If you follow theology, you know that there have been a number of debates going on the past few years about how to understand Jesus’ death on the cross and its effect on us. This has become a controversial topic, and the controversy is still raging. But it’s not a new debate. Part Two of The Cross of Christ, “The Heart of the Cross,” deals with this issue.
The fourth chapter tackles the problem of forgiveness. Why does forgiveness depend on Christ’s death? Why can’t God simply forgive us? Stott says that to answer this question, we really need to understand the gravity of sin and the majesty of God. He walks us through these and related issues, like human forgiveness and the concept of God’s wrath.
The fifth chapter begins to unpack the concept of substitution, one that is tough for many people to accept. God must forgive sinners in a way that is consistent with his character. There are two complementary aspects of his character that must be satisfied: his love and his holiness. At the cross, God demonstrates both his holiness and love together in equally infinite measure in what some have called a holy love.
The sixth chapter is the most challenging so far. The idea of substitution, and how to understand Christ’s death as our substitute, is controversial and deserves careful treatment. Stott begins by considering Old Testament sacrifices, which prepare us to understand Christ’s sacrificial death. Stott then examines who offered his life as a substitute, arguing that we must understand that it was not Christ alone who died, nor God alone, but God in Christ, “who was truly and fully both God and man and who on that account was uniquely qualified to represent both God and man and to mediate between them.” Understanding this helps us avoid some of the caricatures of substitutionary atonement that we sometimes here today.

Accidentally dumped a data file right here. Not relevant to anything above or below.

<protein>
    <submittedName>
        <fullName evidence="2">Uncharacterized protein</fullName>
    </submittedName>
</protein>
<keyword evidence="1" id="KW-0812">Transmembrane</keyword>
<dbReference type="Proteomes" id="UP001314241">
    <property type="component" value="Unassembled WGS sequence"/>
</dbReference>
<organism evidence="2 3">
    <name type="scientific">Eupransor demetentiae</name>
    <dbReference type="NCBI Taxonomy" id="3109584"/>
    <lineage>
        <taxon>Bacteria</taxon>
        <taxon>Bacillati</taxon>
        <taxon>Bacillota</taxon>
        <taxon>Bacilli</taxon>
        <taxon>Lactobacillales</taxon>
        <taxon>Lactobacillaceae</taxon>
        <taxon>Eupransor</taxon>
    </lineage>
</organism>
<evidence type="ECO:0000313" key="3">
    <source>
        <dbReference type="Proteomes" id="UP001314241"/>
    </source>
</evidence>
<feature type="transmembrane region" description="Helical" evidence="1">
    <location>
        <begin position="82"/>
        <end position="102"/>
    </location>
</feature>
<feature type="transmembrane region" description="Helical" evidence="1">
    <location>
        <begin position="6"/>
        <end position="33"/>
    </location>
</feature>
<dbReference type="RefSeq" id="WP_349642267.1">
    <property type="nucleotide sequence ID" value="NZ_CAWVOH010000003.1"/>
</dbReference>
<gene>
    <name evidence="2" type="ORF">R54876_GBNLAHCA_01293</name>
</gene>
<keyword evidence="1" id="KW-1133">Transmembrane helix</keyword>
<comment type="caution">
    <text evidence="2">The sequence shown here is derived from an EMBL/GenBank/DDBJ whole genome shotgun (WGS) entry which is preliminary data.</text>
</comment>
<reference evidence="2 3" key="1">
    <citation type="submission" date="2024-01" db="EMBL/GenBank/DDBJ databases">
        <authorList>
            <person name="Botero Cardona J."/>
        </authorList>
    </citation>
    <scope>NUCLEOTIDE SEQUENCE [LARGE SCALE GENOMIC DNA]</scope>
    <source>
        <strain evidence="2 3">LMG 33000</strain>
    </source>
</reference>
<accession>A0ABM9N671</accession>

There are other aspects of Christ’s death to explore, and that comes next. For Stott, though, substitution is at the center. He writes: “Moved by the perfection of his holy love, God in Christ substituted himself for us sinners. This is the heart of the cross of Christ…Underlying [all other images of the atonement] is the truth that God in Christ has borne our sins and died our death to set us free from sin and death” (pp.165-166).
On a related note, Trevin Wax has an excellent post from yesterday called Don’t Replace the “Substitute”:
I have been asked to review and comment on several of the newer gospel presentations. So far, I have been disheartened to see many abandoning penal substitution altogether. Yes, the atonement is bigger and broader than the penal substitutionary model. But to excise the doctrine completely is to greatly damage the biblical witness…I hope we don’t trade the inadequate presentations from the past with other inadequate presentations.
His whole post is worth reading.
Tomorrow: The Achievement of the Cross.